2, Arizona State University, Tempe, Arizona, United States
3, Arizona State University, Tempe, Arizona, United States
Widely used vibrational spectroscopies like Raman and Fourier-transform infrared (FTIR) spectroscopy provide chemical fingerprints of bonding arrangements for materials characterization. The spatial resolution using photons as probes is limited by the photon wavelength. Advances in monochromation in the modern scanning transmission electron microscope (STEM) has made it possible to detect vibrational excitations using electron energy-loss spectroscopy (EELS) . This new capability can be used to investigate the delocalized behavior of bulk as well as the localized behavior of surfaces and interfaces. For a comprehensive understanding of the technique, experiments need to be performed on simple model systems. We explore the spatial variation in the vibrational stretch signals from the bulk, surface, and interface when an electron beam is scanned across a SiO2/Si interface. The results are interpreted it in terms of the classical dielectric theory. This investigation provides baseline data which can be used to further explore the influence of more complex geometries on vibrational modes in materials.
A 3 μm layer of SiO2 on a Si wafer was prepared for STEM-EELS analysis by lifting out a focused ion beam (FIB) lamella using a Nova 200 NanoLab (FEI) FIB. A NION UltraSTEM 100 aberration-corrected electron microscope operated at 60 kV and equipped with a monochromator was used to perform EELS linescans across the SiO2/Si interface. The energy-loss spectrum from SiO2 shows the Si-O bond-stretch mode at 144 meV and bond-bend mode at 100 meV. An initial drop in the bond-stretch signal is observed when the electron probe is 200 nm from the Si due to the long-range nature of the electrostatic interaction. However, the distance from the interface at which this signal intensity drops to half its maximum value is 5 nm. Calculations show that surface effects influence the energy position of a vibrational signal, and the surface contribution dominates the energy-loss spectrum over bulk for typical TEM sample thicknesses (≤ 100 nm). We show that, in practice, nanometer resolution is possible when selecting a part of the SiO2/Si interface signal that is at a different energy position than the bulk signal. Calculations also show that, at 60 kV, the signal in the SiO2 can be treated non-relativistically (no retardation) while the signal in the Si, not surprisingly, is dominated by relativistic effects. The surface effect allows local thickness in thin SiO2 films to be determined based on the peak energy. Further geometrical effects on the vibrational modes of the system from edges and corners will also be presented.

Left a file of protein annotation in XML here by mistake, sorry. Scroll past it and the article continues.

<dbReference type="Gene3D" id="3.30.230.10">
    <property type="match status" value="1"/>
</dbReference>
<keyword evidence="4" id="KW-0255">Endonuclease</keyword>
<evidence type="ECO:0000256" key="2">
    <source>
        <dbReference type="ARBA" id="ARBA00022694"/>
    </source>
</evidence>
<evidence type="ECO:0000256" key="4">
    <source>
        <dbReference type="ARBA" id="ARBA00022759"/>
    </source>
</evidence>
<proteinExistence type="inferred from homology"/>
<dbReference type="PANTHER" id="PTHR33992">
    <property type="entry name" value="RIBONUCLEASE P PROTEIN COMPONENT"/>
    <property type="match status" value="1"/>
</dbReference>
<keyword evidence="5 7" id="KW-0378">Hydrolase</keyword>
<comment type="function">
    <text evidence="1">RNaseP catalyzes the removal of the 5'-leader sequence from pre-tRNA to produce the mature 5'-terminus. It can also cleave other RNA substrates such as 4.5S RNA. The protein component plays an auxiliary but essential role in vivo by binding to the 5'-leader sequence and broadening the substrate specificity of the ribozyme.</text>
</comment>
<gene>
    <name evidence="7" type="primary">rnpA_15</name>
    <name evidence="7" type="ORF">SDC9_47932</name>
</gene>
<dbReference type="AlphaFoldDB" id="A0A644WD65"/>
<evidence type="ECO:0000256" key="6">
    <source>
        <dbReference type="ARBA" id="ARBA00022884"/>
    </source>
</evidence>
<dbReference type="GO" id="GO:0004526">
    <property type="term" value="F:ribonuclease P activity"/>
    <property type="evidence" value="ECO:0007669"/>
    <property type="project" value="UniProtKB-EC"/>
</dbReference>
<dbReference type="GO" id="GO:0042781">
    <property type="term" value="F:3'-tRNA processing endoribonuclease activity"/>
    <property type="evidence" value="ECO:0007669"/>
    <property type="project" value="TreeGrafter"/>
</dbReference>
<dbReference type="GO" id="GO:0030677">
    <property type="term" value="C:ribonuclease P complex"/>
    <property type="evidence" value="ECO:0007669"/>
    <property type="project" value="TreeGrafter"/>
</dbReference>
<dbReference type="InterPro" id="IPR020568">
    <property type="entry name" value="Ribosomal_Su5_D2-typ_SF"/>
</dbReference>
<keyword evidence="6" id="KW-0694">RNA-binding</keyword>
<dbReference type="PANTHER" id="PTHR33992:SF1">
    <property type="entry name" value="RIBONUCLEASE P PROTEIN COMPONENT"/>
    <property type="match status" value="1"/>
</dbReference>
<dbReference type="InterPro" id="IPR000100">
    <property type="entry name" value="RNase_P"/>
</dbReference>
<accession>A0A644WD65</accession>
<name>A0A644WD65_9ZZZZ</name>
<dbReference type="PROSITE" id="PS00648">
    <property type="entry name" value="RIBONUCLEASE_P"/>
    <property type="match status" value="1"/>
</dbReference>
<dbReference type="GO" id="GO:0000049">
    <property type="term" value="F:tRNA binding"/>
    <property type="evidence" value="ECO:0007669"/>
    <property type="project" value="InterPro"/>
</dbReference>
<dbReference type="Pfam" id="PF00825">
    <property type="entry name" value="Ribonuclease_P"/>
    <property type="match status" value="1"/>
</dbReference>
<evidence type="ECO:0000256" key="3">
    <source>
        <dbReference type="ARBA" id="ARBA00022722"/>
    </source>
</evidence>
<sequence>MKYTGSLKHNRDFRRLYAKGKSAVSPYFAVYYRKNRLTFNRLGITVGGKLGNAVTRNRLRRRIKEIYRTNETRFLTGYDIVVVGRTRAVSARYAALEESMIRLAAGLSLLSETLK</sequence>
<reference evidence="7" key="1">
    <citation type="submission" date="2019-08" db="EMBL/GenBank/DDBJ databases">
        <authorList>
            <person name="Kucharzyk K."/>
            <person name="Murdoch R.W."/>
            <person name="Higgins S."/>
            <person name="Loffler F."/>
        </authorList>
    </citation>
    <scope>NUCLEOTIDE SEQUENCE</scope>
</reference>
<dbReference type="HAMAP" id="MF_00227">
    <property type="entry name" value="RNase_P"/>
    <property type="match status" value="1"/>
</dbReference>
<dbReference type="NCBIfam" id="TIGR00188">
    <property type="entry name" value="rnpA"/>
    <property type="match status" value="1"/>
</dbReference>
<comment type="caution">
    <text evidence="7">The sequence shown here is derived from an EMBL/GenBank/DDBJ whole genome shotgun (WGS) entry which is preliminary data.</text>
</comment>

O.L. Krivanek et al., Nature, 514 (2014), p. 209.
 The support from National Science Foundation CHE-1508667 and the use of (S)TEM at John M. Cowley Center at Arizona State University is gratefully acknowledged.